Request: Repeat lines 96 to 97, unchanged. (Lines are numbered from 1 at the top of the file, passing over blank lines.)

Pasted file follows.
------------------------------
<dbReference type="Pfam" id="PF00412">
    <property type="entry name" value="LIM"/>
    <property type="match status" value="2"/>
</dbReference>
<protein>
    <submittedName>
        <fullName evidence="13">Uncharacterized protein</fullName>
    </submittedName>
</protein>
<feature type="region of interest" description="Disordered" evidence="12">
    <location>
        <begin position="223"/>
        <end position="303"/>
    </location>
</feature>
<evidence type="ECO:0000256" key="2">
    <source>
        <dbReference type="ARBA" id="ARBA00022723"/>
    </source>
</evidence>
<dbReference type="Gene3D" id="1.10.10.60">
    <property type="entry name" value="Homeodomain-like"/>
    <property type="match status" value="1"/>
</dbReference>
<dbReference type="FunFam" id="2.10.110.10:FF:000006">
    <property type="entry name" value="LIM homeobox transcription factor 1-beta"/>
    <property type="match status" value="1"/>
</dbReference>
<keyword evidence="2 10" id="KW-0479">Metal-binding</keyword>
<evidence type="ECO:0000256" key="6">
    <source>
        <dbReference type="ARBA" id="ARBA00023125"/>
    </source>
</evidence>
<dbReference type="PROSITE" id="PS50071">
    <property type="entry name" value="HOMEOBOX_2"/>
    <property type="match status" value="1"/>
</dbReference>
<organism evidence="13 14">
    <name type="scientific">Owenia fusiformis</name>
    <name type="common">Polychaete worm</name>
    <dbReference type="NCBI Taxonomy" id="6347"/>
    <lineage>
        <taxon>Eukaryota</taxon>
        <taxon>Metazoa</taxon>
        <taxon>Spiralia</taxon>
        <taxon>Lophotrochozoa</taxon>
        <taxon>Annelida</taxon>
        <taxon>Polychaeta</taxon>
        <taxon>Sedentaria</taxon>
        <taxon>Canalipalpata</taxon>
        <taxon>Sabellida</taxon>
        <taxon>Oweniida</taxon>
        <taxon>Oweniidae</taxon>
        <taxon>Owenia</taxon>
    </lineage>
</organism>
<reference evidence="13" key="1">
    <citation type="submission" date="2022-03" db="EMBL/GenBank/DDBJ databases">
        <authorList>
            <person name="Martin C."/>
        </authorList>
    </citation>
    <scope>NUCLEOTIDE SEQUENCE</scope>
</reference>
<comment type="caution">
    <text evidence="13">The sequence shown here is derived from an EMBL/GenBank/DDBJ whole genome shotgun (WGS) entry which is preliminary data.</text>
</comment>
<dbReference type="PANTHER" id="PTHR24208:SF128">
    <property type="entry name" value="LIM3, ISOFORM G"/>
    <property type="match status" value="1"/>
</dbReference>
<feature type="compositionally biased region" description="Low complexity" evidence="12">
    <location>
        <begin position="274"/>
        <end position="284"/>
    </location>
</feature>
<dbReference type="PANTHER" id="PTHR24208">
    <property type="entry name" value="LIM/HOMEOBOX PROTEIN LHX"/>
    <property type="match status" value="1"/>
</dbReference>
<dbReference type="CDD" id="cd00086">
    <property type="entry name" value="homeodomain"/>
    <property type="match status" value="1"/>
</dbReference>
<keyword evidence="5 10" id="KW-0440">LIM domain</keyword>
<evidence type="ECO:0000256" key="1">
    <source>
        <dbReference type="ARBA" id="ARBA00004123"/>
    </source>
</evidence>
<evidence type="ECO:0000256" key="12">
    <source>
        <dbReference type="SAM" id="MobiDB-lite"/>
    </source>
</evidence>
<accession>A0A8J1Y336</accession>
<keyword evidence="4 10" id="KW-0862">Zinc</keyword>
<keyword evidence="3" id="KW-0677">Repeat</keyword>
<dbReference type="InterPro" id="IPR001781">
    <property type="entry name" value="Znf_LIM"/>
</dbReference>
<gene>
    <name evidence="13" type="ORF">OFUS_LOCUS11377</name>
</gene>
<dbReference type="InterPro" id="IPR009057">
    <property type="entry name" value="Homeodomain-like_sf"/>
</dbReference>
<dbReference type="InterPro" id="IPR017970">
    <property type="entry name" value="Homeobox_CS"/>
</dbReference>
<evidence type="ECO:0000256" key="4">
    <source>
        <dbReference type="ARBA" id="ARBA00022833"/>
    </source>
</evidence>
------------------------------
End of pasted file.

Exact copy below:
    </source>
</evidence>